2015-15-May-Conversation.jpgIf you have ever been to an intranet conference you will have noticed that no matter how much detail is given about the architecture, the content and the social media applications, very little information is shared about the search implementation. Even the otherwise excellent profiles in NNGroup’s Intranet Design Annuals provide very little information about how search has been implemented or the levels of user satisfaction. 

I gained so much from the Smarta Sök (Smart Search) event, which took place in Stockholm in February, because it was full of case studies. Even more important, the presenters spoke about what was not working as well as the successes, and the audience of over 100 listened to every word. (Several papers at the IntraTeam event later that month also talked about the good and the not-so-good, but the audiences for these papers were generally small.) 

The Smarta Sök conference totally changed my thinking about search conference programming. As a result, the Enterprise Search Europe 2015 event in October will be full of case studies – at the last count, 16 of them. In addition, there will be roundtables at which people can share their search stories.

In the past the conference has probably tried too hard to have a “balanced” program, with a mix of case studies but also papers on the technology of search and future directions. The reality is that delegates are having a hard time just getting search to work at all. 

Telling Stories

A project I've just finished for a global professional services firm involved talking to more than 20 stakeholders across the company, mainly at a senior level. I had a list of topics I wanted to discuss, only one of which was the intranet search function. In virtually every case they wanted to jump straight to search. It was very difficult to bring them around to the other topics on the list. As is often the case, the search application in this company was managed by IT, but the users blamed the intranet team for not taking action to improve it. 

What was especially interesting about this project was that the search application was one of the best available. The poor performance had nothing to do with the technology per se but was a result of poor content quality and no one paying any attention to search logs. This may be one reason that intranet managers play down search in presentations -- because they know it’s terrible but can do nothing about it. 

And It’s Getting Worse

Probably the most depressing chart I have seen this year appears on page 62 of “The Organization in the Digital Age,” just released by Jane McConnell of NetJMC. The report is based on a survey of 280 organizations around the world. The chart tracks the level of search satisfaction back through similar surveys carried out since 2007. In 2013 around 45 percent of respondents reported that users were moderately satisfied with search, but this had fallen to 20 percent in 2014. Only a handful of organizations reported that users were very satisfied with search.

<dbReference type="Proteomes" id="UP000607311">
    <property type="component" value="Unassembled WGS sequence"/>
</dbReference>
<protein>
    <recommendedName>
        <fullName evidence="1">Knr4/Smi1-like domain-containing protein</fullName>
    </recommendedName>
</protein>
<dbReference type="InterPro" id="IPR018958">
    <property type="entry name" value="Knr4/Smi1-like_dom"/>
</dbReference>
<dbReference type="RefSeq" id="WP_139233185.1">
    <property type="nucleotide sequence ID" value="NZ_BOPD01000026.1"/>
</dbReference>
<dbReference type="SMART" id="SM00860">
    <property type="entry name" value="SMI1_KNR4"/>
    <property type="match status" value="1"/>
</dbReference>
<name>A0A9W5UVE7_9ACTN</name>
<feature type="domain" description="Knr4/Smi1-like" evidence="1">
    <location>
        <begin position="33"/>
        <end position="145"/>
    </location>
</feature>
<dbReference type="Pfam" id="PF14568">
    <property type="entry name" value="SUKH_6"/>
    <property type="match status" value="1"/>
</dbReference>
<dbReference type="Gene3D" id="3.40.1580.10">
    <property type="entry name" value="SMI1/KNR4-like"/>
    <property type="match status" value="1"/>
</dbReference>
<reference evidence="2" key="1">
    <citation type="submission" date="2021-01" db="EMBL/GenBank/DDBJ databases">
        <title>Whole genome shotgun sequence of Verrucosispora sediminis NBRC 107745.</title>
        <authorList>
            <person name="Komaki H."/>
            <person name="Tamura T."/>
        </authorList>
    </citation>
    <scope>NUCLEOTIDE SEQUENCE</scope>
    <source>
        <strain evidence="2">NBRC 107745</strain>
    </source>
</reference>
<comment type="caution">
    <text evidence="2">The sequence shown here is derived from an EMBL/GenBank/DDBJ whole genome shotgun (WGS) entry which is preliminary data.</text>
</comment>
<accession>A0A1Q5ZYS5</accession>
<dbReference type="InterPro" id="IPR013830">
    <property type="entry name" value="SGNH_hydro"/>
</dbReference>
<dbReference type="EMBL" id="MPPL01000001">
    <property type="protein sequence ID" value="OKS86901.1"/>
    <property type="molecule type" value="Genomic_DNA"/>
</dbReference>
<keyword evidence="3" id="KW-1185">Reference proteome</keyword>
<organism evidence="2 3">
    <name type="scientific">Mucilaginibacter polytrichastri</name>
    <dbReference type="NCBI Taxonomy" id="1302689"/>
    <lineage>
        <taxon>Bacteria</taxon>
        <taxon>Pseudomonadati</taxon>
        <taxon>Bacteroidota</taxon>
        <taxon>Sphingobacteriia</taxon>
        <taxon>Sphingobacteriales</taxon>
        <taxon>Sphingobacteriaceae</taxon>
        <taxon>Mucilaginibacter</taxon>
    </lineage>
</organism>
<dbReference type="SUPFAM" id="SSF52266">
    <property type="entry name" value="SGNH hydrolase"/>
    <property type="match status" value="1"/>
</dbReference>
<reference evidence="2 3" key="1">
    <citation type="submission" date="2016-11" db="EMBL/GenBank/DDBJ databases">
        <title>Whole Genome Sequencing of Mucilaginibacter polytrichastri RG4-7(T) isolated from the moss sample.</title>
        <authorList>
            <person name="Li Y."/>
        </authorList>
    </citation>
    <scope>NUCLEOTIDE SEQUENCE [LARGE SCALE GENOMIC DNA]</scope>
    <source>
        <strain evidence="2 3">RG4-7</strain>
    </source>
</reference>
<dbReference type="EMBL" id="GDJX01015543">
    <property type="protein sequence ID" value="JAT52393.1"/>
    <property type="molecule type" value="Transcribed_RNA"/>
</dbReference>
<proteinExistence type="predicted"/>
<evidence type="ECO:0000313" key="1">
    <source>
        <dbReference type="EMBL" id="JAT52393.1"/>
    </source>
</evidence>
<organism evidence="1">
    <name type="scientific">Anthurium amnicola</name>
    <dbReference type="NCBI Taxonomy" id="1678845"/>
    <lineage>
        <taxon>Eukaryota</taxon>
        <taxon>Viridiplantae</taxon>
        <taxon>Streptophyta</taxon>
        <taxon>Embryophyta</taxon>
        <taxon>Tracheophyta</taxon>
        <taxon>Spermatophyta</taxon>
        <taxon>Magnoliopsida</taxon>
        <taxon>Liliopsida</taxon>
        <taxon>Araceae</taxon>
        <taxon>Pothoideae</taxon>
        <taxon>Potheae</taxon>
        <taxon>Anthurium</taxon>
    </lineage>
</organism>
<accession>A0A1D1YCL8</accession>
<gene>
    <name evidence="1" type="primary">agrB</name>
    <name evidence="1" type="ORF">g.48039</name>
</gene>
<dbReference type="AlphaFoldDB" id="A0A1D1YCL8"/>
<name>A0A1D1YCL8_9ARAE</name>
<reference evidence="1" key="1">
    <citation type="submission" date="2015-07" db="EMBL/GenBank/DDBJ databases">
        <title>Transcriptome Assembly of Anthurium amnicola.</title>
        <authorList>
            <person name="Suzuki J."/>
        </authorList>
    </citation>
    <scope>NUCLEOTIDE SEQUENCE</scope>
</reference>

In her analysis, McConnell comments that a primary cause of search dissatisfaction is that the digital repositories in organizations are rapidly getting larger and more complex (in terms of file formats) and yet the organization appears to be unaware of the situation, maintaining search investment (especially in search team size) at a minimum level. 

It will be interesting to see if the outcomes of Findwise’s Enterprise Search and Findability Survey 2015 later this year correspond with McConnell's findings (If you have not yet completed the survey, now is a good time to do so). 

Getting the Message Across

The only way this situation will change is with intranet managers stepping up to the challenge and telling stories internally. The problem with search analytics (even if you do everything that Lou Rosenfeld recommends) is that there is no direct evidence of the day-to-day impact of search. 

My stakeholders’ stories included numerous instances where client confidence in the organization had been severely impaired by consultants not being able to find project-critical information. Intranet managers need to find the time to wander around the organization, document these stories and send them to the Risk Manager, whose job it is to ensure that organizational risk is consigned to the lowest possible level. My experience suggests that even senior staff will willingly go on the record if they feel it will make a difference. Three or four stories is all that it will take for senior management to get the message. 

Note: If you would like to join in telling search stories at Enterprise Search Europe 2015 it is not too late. Email me at martin.white@intranetfocus.com in the next few days. We will be producing a synopsis of the stories after the event. 

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